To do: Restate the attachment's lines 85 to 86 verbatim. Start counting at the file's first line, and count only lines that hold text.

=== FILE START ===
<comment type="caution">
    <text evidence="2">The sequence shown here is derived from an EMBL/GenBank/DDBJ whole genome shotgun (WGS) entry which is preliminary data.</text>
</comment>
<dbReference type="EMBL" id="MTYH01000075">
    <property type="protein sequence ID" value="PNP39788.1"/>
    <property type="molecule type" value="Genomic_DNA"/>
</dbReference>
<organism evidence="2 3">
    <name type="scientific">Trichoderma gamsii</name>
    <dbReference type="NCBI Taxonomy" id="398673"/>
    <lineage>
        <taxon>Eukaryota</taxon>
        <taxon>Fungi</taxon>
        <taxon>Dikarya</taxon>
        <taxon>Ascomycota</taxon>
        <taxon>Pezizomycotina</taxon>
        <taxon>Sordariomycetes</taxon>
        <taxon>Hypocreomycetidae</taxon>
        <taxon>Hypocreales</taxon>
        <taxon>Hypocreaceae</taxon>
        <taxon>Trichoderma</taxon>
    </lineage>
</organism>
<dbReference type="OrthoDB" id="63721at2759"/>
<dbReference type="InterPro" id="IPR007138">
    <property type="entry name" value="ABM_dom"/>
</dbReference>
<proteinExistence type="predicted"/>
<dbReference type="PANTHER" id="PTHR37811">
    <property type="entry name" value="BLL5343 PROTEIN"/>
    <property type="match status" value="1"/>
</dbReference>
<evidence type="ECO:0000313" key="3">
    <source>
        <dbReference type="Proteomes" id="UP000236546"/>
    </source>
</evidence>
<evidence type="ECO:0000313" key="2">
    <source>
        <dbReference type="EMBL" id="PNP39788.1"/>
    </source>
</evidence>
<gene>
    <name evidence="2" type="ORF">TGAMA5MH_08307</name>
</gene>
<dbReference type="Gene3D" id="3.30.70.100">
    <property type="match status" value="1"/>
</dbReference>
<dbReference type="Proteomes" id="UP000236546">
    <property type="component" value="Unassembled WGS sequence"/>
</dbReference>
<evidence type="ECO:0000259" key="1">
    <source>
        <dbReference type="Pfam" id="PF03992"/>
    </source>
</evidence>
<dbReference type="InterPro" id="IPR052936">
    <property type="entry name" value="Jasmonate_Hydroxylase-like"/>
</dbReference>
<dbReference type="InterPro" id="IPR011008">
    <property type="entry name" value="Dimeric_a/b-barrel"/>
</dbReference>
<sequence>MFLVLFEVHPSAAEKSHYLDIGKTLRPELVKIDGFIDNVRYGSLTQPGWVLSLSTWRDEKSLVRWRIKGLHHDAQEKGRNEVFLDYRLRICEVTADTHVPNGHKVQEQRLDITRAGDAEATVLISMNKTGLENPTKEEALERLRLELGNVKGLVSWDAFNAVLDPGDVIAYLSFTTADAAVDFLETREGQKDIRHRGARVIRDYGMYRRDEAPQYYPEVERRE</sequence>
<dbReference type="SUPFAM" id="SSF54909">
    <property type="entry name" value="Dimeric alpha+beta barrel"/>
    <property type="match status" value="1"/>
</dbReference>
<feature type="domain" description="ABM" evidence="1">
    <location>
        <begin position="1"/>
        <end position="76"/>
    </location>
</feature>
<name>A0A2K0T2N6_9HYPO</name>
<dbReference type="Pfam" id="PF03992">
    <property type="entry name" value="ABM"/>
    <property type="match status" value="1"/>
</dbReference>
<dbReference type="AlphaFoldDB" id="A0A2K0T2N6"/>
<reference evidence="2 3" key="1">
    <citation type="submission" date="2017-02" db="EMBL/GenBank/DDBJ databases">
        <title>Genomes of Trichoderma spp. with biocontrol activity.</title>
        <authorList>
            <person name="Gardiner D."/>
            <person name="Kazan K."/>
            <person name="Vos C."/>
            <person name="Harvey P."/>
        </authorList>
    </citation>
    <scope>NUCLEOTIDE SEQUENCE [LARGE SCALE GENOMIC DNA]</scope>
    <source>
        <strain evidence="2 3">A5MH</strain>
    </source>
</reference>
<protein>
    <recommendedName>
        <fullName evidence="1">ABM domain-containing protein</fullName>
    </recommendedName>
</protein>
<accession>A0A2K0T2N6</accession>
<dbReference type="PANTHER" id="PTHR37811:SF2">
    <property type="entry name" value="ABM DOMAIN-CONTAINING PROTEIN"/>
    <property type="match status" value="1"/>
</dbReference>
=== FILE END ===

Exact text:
            <person name="Kazan K."/>
            <person name="Vos C."/>